[1] Average is measured as the median number of days taken, i.e., the number of days at which 50% of those cases included under counting rules has been completed.

Notes to editors: 

1.  This bulletin presents data on the average Case Processing Time for Criminal Cases dealt with in the Crown and magistrates’ courts in Northern Ireland for the year 1 April 2017 – 31 March 2018.  The intention of the publication is to show the impact on performance over time of key ‘speeding up justice’ initiatives put in place through law reform and through administrative and practice improvements.  It aims to provide an overview of the time taken for a case to be disposed at court from the date that case began its journey through the criminal justice system, based on a start point of the date the offence was reported to, or detected by, the PSNI.  Analysis is also provided in relation to case type, i.e., whether it was a charge or summons case, and in relation to the type of court in which the case was disposed, i.e., Crown Court, adult magistrates’ courts or youth magistrates’ courts. Findings for the 2017/18 year have been compared with those for cases disposed in the previous four years.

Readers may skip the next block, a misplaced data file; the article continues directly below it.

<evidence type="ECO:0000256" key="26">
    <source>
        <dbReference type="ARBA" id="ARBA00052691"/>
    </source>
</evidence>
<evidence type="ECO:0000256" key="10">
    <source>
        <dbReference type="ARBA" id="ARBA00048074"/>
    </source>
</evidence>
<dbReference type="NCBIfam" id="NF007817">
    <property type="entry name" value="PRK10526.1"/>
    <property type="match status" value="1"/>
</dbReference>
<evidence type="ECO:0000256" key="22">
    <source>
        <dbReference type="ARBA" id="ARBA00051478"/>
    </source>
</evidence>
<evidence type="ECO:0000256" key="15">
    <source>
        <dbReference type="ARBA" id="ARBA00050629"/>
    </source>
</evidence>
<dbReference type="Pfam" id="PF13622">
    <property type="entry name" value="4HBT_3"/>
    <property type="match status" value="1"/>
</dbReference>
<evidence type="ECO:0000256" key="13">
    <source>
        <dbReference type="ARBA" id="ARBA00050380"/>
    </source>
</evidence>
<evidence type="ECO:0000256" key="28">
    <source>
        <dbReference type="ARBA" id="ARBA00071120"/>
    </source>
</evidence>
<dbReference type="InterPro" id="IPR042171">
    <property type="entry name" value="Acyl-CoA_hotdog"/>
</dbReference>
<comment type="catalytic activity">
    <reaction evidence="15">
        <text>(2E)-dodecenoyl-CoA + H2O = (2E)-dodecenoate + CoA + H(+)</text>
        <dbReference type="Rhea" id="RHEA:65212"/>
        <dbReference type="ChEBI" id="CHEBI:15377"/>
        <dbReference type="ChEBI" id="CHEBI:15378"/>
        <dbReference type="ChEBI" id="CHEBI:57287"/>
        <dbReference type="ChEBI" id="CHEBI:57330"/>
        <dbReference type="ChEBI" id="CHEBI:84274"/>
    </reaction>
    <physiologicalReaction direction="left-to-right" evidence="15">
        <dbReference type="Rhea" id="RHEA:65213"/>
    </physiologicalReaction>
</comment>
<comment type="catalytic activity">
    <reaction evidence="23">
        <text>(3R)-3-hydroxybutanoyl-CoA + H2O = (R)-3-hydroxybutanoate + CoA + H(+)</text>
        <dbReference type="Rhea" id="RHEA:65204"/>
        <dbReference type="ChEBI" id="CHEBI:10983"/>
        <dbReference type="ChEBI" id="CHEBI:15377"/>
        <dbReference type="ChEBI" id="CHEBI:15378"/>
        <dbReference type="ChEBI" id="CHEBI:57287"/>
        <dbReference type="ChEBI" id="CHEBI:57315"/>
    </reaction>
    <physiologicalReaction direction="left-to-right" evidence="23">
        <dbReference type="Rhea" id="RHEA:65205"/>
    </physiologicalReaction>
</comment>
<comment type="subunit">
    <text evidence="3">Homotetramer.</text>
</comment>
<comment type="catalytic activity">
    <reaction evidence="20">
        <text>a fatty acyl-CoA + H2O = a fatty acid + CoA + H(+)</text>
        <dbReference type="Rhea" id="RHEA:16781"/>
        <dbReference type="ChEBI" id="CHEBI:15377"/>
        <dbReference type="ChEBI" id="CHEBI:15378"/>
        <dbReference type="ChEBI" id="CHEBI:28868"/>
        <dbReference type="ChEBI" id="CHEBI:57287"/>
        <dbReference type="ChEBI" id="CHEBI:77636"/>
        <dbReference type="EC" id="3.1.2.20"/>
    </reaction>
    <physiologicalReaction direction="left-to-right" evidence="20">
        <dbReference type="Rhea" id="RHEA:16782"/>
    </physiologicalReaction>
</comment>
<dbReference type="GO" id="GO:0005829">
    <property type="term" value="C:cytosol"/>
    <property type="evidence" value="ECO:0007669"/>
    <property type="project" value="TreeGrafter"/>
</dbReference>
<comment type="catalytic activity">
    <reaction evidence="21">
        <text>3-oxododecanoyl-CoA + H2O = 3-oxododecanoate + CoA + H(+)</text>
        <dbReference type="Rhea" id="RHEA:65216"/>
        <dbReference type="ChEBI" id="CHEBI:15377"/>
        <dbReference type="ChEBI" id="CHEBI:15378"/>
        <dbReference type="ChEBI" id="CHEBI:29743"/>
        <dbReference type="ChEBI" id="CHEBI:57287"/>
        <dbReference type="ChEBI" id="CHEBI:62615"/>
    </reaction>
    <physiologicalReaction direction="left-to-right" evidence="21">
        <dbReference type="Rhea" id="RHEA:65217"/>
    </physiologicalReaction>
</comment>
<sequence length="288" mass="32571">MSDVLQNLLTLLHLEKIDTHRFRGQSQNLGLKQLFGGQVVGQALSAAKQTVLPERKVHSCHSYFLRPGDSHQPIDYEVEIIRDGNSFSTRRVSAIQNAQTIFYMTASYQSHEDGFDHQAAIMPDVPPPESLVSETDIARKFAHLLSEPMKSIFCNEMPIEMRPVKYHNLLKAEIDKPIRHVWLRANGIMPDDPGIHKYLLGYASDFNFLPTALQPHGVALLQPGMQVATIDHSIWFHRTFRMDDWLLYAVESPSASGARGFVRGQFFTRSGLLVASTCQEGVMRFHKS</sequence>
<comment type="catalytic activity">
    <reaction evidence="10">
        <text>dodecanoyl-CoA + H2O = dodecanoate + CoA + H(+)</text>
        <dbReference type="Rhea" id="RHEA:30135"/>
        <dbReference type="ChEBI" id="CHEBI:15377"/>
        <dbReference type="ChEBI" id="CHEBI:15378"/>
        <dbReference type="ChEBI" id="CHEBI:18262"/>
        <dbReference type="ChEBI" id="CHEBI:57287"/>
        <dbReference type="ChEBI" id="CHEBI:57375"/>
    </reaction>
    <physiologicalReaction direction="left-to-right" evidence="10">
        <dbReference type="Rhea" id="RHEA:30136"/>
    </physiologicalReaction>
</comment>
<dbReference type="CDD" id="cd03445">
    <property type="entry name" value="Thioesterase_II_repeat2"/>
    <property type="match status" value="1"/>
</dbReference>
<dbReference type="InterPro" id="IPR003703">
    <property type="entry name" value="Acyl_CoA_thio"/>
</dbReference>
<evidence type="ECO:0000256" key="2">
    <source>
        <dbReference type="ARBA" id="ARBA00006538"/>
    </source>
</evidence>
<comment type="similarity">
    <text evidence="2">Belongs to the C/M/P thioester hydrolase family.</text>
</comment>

2.  The data used in this bulletin were taken from the Causeway Data Sharing Mechanism (DSM1). Causeway is an interconnected information system, launched as a joint undertaking by the Criminal Justice Organisations (CJOs) in Northern Ireland.

3.  The figures reported in this bulletin, relate to cases disposed at court in the year specified, where the case was prosecuted by the Public Prosecution Service on behalf of PSNI, Harbour Police, Airport Constabulary or the National Crime Agency.    Cases disposed of through an out of court disposal, or which do not reach the end of the full court process, do not go through the standard stages of the court system and, as such, are not directly comparable with cases that have gone through the judicial system. Similarly, cases relating to breaches of court orders previously imposed are not included in the dataset, as they relate to a previous offence and have not proceeded through the various stages in the criminal justice process in the same way that cases relating to other offences may have.  They have therefore not been included in the figures reported.

4.  Official Statistics are produced in accordance with the Code of Practice for Statistics.  They undergo regular quality assurance reviews to ensure that they meet customer needs and are produced free from any political interference.  They are also subject to restrictions in terms of pre-release access. 

5.  The bulletin will be available in PDF format from either the DoJ web-site at Prosecutions and Convictions or Analytical Services Group, Financial Services Division, Block B, Castle Buildings, Stormont Estate, Upper Newtownards Road, Belfast BT4 3SG

Email: statistics.research@justice-ni.x.gsi.gov.uk.

Press queries about this publication should be directed to the DoJ Press Office on telephone number 028 9052 6444.